• “I suspect that Western individualism has done more than any other single factor to anesthetize and even euthanize the power of the gospel.”
  • “It is no longer about being correct. It is about being connected. Being in right relationship is much, much better than just trying to be ‘right.'”
  • Patriarchal Christianity and the idea that the priesthood should be reserved for men, “is undone by Christ appearing first to Mary after the resurrection, and by his charge for her to be his first witness.”
  • “I am convinced that in many ways Buddhism and Christianity shadow each other. They reveal each other’s blind spots. In general, Western Christians have not done contemplation very well, and Buddhism has not done action very well.”
  • “‘God comes to you disguised as your life,’ as my friend Paula D’Arcy says so well. Who would have thought? I was told it was about going to church.”
  • “Foundationally, we must find a prayer that actually invades our unconscious, or nothing changes at any depth.”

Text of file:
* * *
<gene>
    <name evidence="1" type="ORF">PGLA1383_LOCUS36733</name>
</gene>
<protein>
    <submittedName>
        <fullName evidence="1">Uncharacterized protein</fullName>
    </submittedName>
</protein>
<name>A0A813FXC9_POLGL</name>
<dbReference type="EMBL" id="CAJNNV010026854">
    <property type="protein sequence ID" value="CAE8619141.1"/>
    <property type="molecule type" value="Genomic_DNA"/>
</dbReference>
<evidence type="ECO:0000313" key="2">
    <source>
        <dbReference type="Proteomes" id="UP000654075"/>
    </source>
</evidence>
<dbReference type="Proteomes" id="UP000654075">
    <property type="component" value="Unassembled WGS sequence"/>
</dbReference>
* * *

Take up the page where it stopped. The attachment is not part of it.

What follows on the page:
So given all that clear sightedness, you may want to read The Universal Christ. In my view, it represents a true jump forward for the Catholic church.

I work to amplify good wherever I find it. I love color, texture, beauty, great ideas, nature, metaphor, deliciousness, genuine spirituality, and exploring new territory. I encourage authenticity, nurture creativity, champion sustainability, promote peace, and hope to foster a new renaissance where we all are free to be our most fulfilled, multifaceted, and terrific selves. Read more here.


  1. Joseph D Herring 4 years ago

    Based just on these excerpts, it looks like a 5 to me!

  2. Mary Beth Williams 4 years ago

    Thank you for such a thorough and inspiring review! This is a book I would like to read! Hugs precious Polly!!

  3. jthorn5656 2 years ago

    Are currently on Chapter 13 of Universal Christ. Do you have an analysis of each chapter or know of one?

    • Author
      Polly Castor 2 years ago